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The Politicos, 1865-1896 Hardcover – June 15, 2008

4.0 out of 5 stars 1 customer review

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Hardcover, June 15, 2008
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About the Author

Matthew Josephson was born in Brooklyn in 1899. In addition to The Politicos, 1865-1896 (1938) and The Robber Barons: The Great American Capitalists, 1861-1901 (1934), he was the author of two other studies of American politics and society, The President Makers: The Culture of Politics and Leadership in an Age of Enlightenment, 1896-1919 (1940) and The Money Lords: The Great Finance Capitalists, 1925-1950 (1972), as well as biographies of labor leader Sidney Hillman (1952), Thomas Alva Edison (1959), and New York governor Al Smith (1969). Josephson was also deeply immersed in French culture, and wrote biographies of Zola, Rousseau, Hugo, and Stendhal. He died in Santa Cruz, California, in 1978 at the age of seventy-nine.

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Product Details

  • Hardcover: 720 pages
  • Publisher: Commons; New edition edition (June 15, 2008)
  • Language: English
  • ISBN-10: 0981457908
  • ISBN-13: 978-0981457901
  • Product Dimensions: 2 x 6.5 x 9.5 inches
  • Shipping Weight: 2.5 pounds
  • Average Customer Review: 4.0 out of 5 stars  See all reviews (1 customer review)
  • Amazon Best Sellers Rank: #2,607,314 in Books (See Top 100 in Books)

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This 1938 book provides a history of the late 19th century, the "era of purely capitalist revolution and growth" (p.vii). It shows what the Politicos did while observing "the theory and practice of democracy". "Reform laws are passed to prevent actual reform" (p.viii). The party system created during this time has dominated out government ever since, no matter who are the politicians. The party institutions were captured by the industrial capitalists who triumphed over landholders, small businesses, and proletarians. Social movements cause historical actions, not the reverse (p.ix). The speech of a political leader does not always match what he does. Josephson's point of view provides explanations that answer questions skipped in some history books. This 700 page book has a lot of details on history, it seems tedious at times. You will learn facts about politics that are censored from schoolbook histories.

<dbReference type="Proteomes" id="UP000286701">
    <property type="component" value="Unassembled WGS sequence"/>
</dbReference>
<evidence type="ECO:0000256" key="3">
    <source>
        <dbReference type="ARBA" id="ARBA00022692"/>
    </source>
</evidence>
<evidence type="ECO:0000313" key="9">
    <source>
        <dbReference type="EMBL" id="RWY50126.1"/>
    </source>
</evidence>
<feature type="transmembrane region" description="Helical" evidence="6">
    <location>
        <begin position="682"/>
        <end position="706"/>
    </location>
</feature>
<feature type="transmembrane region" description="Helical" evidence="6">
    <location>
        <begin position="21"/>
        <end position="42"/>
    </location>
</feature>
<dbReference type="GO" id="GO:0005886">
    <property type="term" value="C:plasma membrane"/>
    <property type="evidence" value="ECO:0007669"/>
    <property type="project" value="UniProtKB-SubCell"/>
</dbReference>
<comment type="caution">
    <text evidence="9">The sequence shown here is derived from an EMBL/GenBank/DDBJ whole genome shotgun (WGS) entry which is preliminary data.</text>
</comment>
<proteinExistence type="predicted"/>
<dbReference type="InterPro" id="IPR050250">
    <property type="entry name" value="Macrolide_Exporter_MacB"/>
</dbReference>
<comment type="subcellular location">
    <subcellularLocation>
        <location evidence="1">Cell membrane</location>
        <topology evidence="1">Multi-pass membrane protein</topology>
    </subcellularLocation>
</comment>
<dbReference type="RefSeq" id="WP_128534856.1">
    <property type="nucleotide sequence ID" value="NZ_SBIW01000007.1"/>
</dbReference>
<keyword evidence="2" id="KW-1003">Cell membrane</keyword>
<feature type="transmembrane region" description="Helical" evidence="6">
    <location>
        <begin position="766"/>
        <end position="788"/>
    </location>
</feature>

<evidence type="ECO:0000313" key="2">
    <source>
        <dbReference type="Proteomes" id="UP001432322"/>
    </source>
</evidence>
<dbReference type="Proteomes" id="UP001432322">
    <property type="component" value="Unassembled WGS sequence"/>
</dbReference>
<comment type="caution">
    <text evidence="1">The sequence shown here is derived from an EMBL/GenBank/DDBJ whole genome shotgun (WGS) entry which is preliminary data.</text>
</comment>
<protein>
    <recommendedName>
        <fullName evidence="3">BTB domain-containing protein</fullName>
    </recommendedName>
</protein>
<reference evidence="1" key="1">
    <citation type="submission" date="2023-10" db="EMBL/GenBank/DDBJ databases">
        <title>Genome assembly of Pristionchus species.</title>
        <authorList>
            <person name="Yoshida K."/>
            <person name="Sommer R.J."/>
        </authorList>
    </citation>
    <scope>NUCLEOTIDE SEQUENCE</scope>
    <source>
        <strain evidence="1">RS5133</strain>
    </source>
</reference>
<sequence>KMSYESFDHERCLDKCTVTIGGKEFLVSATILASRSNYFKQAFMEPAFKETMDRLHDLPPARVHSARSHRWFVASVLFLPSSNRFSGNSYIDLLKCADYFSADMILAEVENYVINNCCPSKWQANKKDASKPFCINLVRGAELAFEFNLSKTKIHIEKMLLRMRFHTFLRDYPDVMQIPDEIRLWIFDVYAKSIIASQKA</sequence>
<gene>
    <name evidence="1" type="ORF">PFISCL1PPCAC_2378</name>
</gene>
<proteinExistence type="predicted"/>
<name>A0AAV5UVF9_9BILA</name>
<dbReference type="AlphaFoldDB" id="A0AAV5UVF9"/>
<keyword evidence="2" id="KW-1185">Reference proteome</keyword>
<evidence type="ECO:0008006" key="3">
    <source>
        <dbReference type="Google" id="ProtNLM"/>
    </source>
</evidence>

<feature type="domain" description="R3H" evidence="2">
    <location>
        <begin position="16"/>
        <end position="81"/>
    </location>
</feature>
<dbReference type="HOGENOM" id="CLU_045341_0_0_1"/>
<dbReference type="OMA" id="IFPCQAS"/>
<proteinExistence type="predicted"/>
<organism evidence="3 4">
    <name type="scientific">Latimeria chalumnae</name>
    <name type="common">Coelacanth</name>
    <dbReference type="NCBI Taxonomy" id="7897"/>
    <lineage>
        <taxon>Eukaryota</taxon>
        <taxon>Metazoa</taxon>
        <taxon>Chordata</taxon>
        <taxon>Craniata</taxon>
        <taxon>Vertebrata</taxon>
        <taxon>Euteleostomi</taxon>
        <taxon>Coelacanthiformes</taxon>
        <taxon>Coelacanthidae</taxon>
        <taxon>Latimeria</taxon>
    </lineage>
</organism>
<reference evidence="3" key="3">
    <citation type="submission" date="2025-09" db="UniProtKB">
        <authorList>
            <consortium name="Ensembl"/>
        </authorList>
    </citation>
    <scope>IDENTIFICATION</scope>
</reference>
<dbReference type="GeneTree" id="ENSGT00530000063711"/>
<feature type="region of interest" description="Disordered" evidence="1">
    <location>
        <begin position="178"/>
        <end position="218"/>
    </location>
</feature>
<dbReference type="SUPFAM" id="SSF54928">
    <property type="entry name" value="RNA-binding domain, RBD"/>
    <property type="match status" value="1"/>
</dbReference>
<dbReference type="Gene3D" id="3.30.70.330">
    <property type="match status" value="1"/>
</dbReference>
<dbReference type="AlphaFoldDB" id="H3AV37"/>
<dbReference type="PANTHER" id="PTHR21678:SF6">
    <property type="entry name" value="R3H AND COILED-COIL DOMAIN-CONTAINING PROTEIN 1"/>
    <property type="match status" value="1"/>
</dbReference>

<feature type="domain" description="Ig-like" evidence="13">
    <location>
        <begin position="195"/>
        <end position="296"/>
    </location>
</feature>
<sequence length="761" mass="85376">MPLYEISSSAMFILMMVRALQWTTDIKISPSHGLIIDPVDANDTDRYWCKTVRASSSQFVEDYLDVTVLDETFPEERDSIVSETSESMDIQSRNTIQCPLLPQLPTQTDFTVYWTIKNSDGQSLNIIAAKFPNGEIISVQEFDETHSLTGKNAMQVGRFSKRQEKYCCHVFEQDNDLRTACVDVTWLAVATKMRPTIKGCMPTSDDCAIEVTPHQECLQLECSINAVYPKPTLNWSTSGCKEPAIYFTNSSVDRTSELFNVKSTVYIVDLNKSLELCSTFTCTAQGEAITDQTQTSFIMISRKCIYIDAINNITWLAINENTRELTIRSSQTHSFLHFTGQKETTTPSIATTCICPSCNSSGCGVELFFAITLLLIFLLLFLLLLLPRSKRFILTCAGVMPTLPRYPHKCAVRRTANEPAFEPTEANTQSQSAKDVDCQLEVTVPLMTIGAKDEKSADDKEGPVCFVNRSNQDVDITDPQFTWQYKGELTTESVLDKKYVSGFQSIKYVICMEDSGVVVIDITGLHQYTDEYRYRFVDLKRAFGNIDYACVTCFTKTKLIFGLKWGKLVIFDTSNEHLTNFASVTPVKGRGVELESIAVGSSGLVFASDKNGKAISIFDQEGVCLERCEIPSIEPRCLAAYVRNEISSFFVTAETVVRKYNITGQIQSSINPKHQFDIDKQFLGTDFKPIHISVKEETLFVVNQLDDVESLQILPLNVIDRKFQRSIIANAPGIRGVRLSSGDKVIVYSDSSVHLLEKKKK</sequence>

Josephson said the Civil War was not over slavery or state's rights. After 1850 wealth lay in manufacturing rather than agriculture. Banking, shipping, and most of the white population were in the North. The slave oligarchy held power and office since 1828, then rebelled when they lost their advantage (Chapter 1). This allowed the Whig policies of pro-business laws, a national banking system, internal improvements of rivers and harbors, a protective tariff, Pacific railway subsidies, and free homesteads. This aided the industrialist and financial class, Northern farmers, and the new Republican party. But the new banks and the retirement of fiat paper money caused deflation and difficult debt repayments, government policy that oppressed most people. President Andrew Johnson spoke against government benefits for industry and tried to tax the interest on government bonds.
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